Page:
March 6, 2015
In my last article I discussed some general tips for ACL injury prevention and in this segment I will provide some of my favorite exercises that you can add into your program to help reduce the chance of ACL injury.
The ankle joint mobility is one of great importance for optimal leg function, stability and force absorption. If the ankle mobility is suboptimal the next joint up, the knee, can take too much force which can lead to injury.
It is tough to say how much ankle mobility is enough; however, most athletes I come across don’t have enough so it is safe to say that you should have some ankle mobility training in your programming. As a general baseline range of motion for the ankle I like to look for getting the knee to move past the toes while the heel of the foot remains down.
One exercise for ankle mobility is a simple anterior ankle glide. Hold on to a post or wall for support. With your front foot flat on the floor and with the heel remaining down, glide your knee forward over your toe increasing the range of motion as you increase your repetitions.
Isometric Hold with Band Resistance
Strengthening the area around the knee is crucial to building up a strong joint that can handle the stressed placed during the demands of your sport.
Get a band and tie it around a stable post. Take the other part of the band and loop it just above your knee. Walk out and get the desired amount of tension where it is challenging yet manageable to keep your joint in proper alignment. Bend your knee slightly and maintain that position for at least 30 seconds.
You can change this exercise up by using a different resistance band, placing it around different areas of the leg or by simply adding time to the current version you are training.
Strength is very important for joint stability and force absorption. One of my favorite exercises to improve joint stability is the forward lunge.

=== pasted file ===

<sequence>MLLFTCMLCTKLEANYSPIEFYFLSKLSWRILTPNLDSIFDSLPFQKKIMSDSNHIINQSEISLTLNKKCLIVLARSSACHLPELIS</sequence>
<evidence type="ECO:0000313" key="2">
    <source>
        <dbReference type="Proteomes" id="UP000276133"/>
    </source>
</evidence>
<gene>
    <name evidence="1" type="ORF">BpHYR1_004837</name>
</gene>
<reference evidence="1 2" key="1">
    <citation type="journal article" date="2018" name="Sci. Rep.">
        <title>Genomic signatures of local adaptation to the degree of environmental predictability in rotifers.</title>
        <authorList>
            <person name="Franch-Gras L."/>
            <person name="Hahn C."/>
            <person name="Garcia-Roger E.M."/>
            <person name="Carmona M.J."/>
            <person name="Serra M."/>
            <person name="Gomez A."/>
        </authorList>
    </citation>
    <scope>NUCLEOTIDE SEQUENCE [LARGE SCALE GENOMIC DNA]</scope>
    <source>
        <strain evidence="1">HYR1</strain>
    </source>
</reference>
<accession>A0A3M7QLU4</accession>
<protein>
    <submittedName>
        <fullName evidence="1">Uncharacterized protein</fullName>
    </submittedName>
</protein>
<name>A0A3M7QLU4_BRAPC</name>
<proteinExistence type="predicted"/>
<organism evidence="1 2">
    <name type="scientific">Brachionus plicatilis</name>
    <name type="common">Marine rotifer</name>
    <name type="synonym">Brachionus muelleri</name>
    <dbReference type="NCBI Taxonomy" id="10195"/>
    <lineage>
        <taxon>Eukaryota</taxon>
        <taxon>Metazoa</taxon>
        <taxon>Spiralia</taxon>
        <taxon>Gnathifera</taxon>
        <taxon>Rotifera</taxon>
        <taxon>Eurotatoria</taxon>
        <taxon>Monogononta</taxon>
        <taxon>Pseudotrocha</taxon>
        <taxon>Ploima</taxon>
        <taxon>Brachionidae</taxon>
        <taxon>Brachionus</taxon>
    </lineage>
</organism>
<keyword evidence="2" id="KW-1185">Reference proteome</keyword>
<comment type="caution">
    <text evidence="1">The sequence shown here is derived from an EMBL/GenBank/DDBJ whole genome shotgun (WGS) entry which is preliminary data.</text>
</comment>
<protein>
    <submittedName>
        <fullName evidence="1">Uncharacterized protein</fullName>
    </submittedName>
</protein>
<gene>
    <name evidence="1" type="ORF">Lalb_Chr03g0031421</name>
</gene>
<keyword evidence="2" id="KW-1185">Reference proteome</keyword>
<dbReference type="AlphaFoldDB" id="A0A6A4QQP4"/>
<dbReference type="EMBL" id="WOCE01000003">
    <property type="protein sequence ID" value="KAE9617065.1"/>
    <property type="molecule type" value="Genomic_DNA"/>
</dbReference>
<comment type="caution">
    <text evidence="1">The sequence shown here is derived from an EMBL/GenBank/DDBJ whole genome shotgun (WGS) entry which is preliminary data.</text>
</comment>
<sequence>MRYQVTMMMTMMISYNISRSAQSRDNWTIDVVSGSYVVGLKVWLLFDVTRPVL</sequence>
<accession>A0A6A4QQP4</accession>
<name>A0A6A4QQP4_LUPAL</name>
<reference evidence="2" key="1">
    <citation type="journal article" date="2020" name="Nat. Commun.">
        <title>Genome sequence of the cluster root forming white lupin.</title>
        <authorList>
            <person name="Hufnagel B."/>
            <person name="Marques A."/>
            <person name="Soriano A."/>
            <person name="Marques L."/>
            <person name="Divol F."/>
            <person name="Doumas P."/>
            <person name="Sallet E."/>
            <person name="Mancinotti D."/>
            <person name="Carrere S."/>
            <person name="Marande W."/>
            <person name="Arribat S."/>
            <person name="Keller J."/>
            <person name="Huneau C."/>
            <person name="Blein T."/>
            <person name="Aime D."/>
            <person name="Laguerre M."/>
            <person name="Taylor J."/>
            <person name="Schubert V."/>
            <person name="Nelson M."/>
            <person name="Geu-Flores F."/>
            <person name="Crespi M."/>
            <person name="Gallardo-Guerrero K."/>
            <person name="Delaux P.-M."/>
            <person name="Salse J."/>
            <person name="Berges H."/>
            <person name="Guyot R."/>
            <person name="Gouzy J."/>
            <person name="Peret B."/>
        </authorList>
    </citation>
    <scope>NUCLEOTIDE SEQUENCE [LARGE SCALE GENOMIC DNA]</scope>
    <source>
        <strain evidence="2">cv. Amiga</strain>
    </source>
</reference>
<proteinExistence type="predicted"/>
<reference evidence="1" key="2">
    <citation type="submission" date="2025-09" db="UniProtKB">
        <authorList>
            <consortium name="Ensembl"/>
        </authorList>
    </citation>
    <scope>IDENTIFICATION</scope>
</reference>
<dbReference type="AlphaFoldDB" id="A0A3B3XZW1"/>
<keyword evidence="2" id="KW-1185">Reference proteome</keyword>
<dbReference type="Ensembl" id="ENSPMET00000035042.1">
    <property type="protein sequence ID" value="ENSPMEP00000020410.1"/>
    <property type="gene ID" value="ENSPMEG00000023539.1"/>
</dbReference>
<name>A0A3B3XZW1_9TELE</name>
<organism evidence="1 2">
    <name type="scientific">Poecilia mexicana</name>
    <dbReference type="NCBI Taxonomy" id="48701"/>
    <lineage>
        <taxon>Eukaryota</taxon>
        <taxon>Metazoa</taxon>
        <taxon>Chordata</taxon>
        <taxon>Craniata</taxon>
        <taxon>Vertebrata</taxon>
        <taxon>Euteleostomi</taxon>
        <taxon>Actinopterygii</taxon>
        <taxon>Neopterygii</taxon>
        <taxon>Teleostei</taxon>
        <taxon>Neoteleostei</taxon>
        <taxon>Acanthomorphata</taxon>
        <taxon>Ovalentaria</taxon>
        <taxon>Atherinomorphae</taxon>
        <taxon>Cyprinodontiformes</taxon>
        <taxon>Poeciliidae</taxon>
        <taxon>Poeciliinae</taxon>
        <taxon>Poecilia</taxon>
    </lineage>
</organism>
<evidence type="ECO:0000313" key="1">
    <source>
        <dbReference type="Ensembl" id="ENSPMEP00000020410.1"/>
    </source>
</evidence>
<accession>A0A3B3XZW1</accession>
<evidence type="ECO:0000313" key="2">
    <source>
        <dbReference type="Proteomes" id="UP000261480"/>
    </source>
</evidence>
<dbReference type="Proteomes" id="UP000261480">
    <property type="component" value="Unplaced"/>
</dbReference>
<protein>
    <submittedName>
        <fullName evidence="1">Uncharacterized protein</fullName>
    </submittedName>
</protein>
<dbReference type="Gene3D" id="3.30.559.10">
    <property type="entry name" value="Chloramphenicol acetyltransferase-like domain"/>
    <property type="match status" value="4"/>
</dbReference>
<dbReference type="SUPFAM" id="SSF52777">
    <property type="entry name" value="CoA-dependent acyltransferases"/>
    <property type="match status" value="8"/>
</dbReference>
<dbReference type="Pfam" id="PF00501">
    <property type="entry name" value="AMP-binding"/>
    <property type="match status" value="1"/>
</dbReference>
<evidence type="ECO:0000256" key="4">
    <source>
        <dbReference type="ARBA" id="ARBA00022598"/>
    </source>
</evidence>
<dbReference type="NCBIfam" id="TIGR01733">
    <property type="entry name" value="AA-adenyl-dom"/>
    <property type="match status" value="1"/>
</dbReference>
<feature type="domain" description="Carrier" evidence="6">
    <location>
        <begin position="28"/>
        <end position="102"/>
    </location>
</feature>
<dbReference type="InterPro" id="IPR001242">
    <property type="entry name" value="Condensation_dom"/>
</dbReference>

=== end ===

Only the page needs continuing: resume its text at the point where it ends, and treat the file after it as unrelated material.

The reason why the forward lunge is great is because when you step your leg forward and descend into the lunge your hamstring is activated to decelerate your body’s momentum and transfer it back to your original position.
So often players injure their ACL because they cannot absorb the force applied on their body and transfer it properly through a cut back and that stress causes a rotational movement in the lower leg and the ACL can get damaged.
For further explanation about the exercises mentioned above check out the video above.
If you have any questions about this topic or any topics I should cover in the future feel free to email me at firstname.lastname@example.org
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Doug Fioranelli is the owner of Rise Above Performance Training™ (est. 2008) where he uses personal, progressive programming to increase his athletes’ performance and reduce their risk for injury. He has over 13 years of experience in strength training, conditioning and athletic rehabilitation. He has coached many adult clients and athletes from middle school to Olympic and Professional level.
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